2020 will be remembered for a lot of things – great and bad – and among its list of events is the launch of a new generation of game consoles from Sony and Microsoft.
Following the disastrous launch of the Xbox One launch in 2013 – derided for its complicated online licensing, focus on TV and multimedia, and lack of power compared to the Sony Playstation 4 – Microsoft has spent the whole of the last generation trying to win back gamers.
And to be fair to Microsoft, the work they did was certainly admirable, bringing backwards compatibility for games as far back as the original Xbox (first launched in 2001), releasing a significantly improved Xbox One X (touted as the world's most powerful console) and debuting Xbox Game Pass, a subscription game delivery service that is arguably the best deal in gaming. They have even started to plug the gap on the number of exclusive games they offer through the acquisition of a number of high profile studios like Bethesda, Ninja Theory, and Obsidian Entertainment.
So, going into this new generation, Microsoft has everything to play for, and on paper the Series X is bringing the most raw power to the party. But is that worth the frantic refreshing every retailer's website to try and acquire one, or paying the practically criminal prices touts are demanding? Let's get into it.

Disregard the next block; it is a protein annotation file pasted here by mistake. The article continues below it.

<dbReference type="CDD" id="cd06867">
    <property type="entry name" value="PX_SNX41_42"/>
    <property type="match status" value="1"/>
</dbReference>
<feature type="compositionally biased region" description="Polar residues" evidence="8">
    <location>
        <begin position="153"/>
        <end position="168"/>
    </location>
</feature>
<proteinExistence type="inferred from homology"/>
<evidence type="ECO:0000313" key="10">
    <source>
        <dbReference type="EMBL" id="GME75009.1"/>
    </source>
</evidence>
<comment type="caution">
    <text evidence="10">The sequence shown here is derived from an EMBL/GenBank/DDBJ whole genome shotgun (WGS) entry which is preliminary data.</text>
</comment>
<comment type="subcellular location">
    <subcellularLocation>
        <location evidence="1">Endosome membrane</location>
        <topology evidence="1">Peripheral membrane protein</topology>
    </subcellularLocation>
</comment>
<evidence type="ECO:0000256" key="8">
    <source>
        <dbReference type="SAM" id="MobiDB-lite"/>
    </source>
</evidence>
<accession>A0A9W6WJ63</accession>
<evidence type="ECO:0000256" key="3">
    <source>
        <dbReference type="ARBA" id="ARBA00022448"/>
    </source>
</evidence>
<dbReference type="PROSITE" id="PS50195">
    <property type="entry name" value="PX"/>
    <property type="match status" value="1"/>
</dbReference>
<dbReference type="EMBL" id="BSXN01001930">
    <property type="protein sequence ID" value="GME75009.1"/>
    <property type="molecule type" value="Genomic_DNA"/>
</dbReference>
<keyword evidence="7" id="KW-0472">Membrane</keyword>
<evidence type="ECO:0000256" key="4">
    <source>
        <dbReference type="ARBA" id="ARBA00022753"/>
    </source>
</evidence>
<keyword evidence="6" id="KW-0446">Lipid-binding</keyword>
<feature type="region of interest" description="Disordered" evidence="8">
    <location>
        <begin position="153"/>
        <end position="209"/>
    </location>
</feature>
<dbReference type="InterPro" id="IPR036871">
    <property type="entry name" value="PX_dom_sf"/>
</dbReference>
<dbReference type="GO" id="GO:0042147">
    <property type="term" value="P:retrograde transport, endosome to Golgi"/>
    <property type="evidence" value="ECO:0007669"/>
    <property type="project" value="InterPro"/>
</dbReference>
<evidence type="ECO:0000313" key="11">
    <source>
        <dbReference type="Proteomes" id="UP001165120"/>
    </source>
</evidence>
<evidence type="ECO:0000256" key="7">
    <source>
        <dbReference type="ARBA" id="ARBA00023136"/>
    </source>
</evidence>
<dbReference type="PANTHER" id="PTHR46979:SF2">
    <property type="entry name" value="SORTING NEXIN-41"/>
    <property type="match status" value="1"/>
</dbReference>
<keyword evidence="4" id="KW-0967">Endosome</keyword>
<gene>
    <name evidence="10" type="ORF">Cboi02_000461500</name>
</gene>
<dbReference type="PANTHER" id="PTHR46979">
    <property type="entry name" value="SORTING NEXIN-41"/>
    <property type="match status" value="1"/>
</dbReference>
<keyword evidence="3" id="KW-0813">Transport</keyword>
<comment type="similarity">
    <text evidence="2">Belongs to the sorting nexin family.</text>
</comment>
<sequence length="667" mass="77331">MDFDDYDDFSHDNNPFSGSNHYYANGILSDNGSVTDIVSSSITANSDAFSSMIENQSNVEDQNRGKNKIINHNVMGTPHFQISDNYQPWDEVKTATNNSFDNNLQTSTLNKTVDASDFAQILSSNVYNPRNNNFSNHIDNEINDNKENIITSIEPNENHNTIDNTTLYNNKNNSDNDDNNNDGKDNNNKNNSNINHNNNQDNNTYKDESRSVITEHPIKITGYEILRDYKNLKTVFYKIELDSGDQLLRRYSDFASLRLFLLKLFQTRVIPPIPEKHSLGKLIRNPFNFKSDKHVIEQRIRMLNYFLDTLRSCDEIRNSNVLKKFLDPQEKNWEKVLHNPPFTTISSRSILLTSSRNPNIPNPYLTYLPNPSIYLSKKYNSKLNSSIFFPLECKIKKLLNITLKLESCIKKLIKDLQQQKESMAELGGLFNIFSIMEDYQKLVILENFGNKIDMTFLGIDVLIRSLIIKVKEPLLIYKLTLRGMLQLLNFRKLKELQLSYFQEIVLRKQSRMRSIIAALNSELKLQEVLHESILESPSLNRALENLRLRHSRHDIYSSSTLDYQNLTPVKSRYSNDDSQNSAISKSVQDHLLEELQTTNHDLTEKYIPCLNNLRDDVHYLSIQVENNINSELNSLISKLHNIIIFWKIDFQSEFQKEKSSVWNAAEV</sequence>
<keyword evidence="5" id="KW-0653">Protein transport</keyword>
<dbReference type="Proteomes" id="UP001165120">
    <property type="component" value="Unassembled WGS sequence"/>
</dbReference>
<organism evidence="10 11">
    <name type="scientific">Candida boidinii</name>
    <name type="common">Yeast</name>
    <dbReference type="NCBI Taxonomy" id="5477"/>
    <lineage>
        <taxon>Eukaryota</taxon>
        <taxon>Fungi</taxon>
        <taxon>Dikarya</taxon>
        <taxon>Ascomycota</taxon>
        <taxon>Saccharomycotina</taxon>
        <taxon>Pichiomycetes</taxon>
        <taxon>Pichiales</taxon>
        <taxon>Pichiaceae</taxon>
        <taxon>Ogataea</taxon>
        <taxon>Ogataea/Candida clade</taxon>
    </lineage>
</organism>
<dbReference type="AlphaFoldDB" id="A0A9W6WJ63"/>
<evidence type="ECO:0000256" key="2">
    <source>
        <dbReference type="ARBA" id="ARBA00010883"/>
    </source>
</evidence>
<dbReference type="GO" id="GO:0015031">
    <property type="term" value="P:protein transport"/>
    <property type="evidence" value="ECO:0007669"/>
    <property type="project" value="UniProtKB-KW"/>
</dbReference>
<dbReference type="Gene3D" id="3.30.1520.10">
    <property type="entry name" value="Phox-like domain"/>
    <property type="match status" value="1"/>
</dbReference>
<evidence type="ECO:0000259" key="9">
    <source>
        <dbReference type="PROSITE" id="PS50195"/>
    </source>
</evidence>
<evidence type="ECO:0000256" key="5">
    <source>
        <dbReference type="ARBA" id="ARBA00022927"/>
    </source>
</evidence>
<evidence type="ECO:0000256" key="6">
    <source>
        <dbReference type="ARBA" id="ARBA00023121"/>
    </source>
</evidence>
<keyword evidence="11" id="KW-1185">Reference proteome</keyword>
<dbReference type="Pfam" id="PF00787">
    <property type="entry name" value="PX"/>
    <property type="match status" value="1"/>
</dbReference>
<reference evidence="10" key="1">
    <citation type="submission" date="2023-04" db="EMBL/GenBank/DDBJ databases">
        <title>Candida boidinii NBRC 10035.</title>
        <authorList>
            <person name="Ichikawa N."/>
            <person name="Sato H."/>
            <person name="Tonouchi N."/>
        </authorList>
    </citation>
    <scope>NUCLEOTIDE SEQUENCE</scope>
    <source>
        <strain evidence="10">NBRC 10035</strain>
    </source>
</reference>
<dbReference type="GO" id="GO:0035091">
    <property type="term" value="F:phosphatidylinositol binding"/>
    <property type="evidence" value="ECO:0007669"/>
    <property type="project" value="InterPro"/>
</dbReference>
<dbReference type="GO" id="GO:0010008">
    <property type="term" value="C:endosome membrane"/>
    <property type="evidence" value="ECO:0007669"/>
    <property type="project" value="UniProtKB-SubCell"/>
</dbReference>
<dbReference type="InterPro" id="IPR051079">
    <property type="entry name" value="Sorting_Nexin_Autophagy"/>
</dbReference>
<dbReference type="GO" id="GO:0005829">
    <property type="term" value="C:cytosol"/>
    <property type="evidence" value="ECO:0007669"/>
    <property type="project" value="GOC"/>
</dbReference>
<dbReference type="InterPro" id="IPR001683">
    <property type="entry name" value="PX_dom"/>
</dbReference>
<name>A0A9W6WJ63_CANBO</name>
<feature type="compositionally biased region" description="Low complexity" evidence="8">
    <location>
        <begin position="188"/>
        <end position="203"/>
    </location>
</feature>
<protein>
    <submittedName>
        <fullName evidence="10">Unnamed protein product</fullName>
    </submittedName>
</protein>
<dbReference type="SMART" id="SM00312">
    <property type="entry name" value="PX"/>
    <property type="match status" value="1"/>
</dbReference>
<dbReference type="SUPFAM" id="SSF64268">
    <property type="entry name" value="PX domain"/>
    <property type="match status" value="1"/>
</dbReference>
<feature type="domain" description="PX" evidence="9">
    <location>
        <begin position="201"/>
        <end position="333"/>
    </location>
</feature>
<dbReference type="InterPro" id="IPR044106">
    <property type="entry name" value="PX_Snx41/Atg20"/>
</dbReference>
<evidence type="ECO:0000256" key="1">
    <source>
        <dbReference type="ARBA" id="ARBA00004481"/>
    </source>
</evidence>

Design and set-up
Constructed of a matte-black plastic, this console simply demands your attention – in no small part because of its size. Standing at over 30cm tall it will tower over anything else you have in your media entertainment set-up, and while there is the option of having it lay horizontal, it was clear that Microsoft intended the Series X to stand proud, as indicated by the logo orientation and non-removable plastic disc foot.
Either way, regardless of how you position the console, there is no getting around how big and domineering the device is. While the Xbox One X was impressive in part because of how much power it fit into a tiny footprint, with the Series X Microsoft have embraced the fridge aesthetic. It’s unapologetic in its presence, yet nowhere near bombastic as the PlayStation 5. You’re not going to be able to hide the Series X, but over time you might be able to grow used to its presence.
The only visual flair Microsoft has allowed the monolith is a top comprising of circular vents which when viewed at certain angles have a muted green paint job. It would have been cool if the colour was the result of LED’s, although at the same time it would only further draw attention to the device.